Seattle-based Hagens Berman Sobol Shapiro, which focuses on class-action and complex litigation cases, has opened a Washington office. Jennifer Connolly, who was previously a partner in Wexler Wallace’s Chicago office, will head the office and work to expand the firm’s Washington presence. She is of counsel to the firm.
Connolly, who is so far the only lawyer in the office, said the firm’s move into Washington came about when she moved to D.C. to be closer to family. She said she reached out to Hagens Berman managing partner Steve Berman in May to see whether the firm was interested in opening a Washington office.
“Steve and I had worked together closely on several cases over the years, and he said it would allow the firm to work more closely with clients in the area,” Connolly said. “It was really a natural fit.”
Connolly’s practice focuses on pharmaceutical price fixing cases, qui tam litigation and antitrust class actions. She said she worked with Hagens Berman lawyers on litigation against pharmaceutical companies, including AstraZeneca, Bristol-Myers Squibb, Johnson & Johnson, and Schering Plough Corp., involving average wholesale price. Connolly said she also worked with the firm on a class action against McKesson Corp., which accused the drug distribution company of fraudulently hiking up the price of more than 400 medications. In 2008, McKessen agreed to pay $350 million to settle the suit.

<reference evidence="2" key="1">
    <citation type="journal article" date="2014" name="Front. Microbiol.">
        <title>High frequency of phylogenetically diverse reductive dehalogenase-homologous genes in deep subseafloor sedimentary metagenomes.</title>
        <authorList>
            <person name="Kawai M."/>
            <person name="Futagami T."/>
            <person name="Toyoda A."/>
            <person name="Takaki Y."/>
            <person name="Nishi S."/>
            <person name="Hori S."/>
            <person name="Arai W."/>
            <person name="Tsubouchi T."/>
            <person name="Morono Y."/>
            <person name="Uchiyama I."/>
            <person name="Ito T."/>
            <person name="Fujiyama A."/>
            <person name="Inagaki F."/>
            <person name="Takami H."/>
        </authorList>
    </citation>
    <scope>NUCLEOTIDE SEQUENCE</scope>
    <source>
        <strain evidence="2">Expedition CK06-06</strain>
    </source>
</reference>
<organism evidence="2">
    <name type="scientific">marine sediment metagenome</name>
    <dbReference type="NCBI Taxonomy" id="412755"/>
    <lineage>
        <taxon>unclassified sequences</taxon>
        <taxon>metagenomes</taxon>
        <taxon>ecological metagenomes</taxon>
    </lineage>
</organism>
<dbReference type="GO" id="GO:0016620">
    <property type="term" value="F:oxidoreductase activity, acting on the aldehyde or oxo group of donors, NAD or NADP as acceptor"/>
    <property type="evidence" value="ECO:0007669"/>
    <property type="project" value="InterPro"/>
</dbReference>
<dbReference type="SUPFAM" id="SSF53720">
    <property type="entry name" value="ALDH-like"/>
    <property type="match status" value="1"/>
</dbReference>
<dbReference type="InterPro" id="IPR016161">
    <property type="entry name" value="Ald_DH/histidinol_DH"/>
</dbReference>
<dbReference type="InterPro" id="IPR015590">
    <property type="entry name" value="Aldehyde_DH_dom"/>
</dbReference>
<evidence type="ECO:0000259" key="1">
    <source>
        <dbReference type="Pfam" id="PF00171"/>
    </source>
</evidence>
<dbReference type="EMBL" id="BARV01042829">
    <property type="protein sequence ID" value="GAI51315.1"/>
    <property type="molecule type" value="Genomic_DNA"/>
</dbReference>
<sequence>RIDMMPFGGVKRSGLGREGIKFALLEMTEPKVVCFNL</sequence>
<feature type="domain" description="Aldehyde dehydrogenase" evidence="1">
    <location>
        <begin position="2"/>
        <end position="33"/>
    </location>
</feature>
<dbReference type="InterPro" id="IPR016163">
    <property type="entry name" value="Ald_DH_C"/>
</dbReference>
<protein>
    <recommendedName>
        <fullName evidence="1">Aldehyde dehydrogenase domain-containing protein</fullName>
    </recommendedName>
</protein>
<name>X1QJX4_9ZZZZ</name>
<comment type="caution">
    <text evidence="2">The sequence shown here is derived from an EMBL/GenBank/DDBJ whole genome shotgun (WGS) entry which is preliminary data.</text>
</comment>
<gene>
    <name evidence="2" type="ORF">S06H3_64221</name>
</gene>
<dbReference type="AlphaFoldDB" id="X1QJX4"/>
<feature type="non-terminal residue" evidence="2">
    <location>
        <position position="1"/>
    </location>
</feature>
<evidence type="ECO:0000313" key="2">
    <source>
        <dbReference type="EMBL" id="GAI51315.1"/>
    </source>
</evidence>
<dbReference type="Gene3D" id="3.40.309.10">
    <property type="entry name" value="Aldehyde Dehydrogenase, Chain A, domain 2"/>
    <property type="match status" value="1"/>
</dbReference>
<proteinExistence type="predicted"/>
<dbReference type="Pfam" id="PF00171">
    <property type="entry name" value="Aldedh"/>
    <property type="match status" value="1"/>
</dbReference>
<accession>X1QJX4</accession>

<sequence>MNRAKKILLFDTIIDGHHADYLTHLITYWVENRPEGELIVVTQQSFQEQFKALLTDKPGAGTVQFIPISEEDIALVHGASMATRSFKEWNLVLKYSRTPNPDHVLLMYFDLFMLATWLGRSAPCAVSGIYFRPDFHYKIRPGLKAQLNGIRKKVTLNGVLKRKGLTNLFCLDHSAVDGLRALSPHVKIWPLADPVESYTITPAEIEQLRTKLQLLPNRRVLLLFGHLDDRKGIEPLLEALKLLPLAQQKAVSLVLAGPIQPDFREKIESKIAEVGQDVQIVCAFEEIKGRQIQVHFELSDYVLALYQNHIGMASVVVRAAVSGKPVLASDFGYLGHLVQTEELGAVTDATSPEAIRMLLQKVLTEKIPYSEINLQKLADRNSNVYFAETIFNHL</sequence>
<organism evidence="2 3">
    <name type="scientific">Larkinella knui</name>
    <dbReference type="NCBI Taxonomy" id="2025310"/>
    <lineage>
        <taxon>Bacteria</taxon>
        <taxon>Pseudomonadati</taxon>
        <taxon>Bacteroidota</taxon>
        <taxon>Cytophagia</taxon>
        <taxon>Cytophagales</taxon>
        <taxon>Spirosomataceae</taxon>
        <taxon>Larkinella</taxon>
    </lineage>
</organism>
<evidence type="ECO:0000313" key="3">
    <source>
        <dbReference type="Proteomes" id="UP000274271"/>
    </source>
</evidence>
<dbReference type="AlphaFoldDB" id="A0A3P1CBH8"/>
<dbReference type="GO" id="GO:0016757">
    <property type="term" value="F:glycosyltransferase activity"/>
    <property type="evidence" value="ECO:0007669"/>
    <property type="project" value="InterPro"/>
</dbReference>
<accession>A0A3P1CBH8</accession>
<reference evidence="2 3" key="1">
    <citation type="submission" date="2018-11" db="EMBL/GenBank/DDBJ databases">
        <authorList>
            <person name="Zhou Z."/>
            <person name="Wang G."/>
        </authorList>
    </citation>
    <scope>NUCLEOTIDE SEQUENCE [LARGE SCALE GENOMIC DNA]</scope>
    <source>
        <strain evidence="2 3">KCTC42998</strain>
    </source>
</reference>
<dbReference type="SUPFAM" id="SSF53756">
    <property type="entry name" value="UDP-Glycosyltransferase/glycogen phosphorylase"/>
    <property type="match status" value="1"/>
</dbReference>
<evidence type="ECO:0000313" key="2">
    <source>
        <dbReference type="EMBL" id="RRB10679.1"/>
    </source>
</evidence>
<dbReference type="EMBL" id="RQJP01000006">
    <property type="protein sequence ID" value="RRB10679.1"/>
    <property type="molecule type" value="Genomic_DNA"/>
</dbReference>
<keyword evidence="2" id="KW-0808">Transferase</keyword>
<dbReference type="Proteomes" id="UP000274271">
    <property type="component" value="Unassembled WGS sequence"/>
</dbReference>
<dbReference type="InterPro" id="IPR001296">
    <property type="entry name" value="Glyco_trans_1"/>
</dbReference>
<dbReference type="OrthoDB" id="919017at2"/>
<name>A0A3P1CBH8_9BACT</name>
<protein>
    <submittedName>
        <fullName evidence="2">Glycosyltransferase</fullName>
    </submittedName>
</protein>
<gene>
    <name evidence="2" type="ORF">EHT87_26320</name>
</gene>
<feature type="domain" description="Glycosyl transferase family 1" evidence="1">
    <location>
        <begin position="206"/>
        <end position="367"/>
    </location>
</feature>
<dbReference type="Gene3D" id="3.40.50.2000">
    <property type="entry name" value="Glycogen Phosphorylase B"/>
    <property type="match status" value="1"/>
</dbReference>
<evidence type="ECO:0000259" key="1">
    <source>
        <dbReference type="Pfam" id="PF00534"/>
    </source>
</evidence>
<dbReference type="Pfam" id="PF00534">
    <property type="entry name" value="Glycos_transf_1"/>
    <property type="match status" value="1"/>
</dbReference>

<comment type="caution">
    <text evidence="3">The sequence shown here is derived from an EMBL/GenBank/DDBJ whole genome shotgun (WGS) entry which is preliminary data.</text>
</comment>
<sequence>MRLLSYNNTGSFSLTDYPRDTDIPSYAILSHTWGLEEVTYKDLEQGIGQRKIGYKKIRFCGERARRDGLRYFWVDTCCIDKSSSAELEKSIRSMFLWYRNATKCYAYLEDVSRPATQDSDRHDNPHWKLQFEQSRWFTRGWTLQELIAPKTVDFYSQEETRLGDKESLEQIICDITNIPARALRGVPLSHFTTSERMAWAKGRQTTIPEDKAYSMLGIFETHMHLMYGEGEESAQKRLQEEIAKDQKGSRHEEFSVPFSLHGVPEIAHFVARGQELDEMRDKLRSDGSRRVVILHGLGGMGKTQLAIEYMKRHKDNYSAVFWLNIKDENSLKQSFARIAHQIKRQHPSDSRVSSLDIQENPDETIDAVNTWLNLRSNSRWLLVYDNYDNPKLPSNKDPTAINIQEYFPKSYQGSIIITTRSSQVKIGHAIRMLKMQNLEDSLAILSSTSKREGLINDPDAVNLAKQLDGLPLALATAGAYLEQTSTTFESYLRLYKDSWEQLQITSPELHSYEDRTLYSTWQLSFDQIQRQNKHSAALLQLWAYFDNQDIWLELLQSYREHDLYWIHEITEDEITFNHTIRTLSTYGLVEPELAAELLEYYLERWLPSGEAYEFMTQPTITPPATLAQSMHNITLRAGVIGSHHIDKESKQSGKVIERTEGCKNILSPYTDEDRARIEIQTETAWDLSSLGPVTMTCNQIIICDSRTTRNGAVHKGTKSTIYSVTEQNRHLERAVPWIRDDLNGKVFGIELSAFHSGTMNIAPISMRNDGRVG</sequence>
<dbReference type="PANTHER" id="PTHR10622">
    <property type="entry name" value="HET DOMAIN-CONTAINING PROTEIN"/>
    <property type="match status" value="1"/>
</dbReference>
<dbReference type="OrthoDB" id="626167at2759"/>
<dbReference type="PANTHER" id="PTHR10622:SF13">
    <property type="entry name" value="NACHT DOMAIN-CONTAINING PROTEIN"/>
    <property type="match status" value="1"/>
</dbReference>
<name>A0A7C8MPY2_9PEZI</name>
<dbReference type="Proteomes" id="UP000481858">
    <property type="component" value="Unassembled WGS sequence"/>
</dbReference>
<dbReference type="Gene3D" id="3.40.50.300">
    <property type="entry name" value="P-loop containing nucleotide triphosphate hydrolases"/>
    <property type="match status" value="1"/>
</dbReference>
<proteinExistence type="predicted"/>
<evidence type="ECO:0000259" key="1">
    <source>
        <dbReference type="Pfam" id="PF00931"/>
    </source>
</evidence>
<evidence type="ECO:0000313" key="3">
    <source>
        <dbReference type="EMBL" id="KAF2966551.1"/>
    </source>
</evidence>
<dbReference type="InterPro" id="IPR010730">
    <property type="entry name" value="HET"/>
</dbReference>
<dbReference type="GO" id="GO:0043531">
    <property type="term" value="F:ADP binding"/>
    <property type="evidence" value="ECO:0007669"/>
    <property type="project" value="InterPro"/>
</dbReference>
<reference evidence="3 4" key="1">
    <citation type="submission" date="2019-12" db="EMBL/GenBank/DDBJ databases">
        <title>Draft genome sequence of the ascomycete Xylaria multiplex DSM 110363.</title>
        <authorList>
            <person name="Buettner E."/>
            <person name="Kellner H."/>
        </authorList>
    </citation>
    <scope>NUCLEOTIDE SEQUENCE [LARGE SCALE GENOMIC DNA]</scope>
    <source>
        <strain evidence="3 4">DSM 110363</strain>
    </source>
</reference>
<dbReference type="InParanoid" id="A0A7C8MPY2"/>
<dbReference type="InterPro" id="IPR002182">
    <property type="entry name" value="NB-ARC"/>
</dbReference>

Connolly said she is continuing to work on litigation stemming from the McKessen and the average wholesale price cases. She said she is also handling several qui tam cases, but she declined to disclose the defendants, citing a court order sealing the cases.
The firm is currently handling a class action on behalf of plaintiffs who cannot re-sell their Toyotas due to alleged acceleration defects. The firm is also handling a suit which alleges that CD and DVD hardware makers, including Sony, Hitachi, LG Technology and Philips, conducted anticompetitive business practices that eliminated new market competitors and created artificially high prices for optical disc drives.
Connolly said she has seen an increased number of clients wanting to file qui tam suits. And after the recent passage financial reform legislation, which includes provisions allowing for cash incentives for whistle blowers, Connolly said she has seen an increase in whistleblower cases as well.
Connolly said Hagens Berman, which has 48 lawyers in seven offices, plans to “let the office establish itself” before adding laterals in Washington, but that it definitely plans to grow in the future. “There are lots of opportunities to expand our scope and continue to do top-notch complex plaintiffs cases in the future,” she said.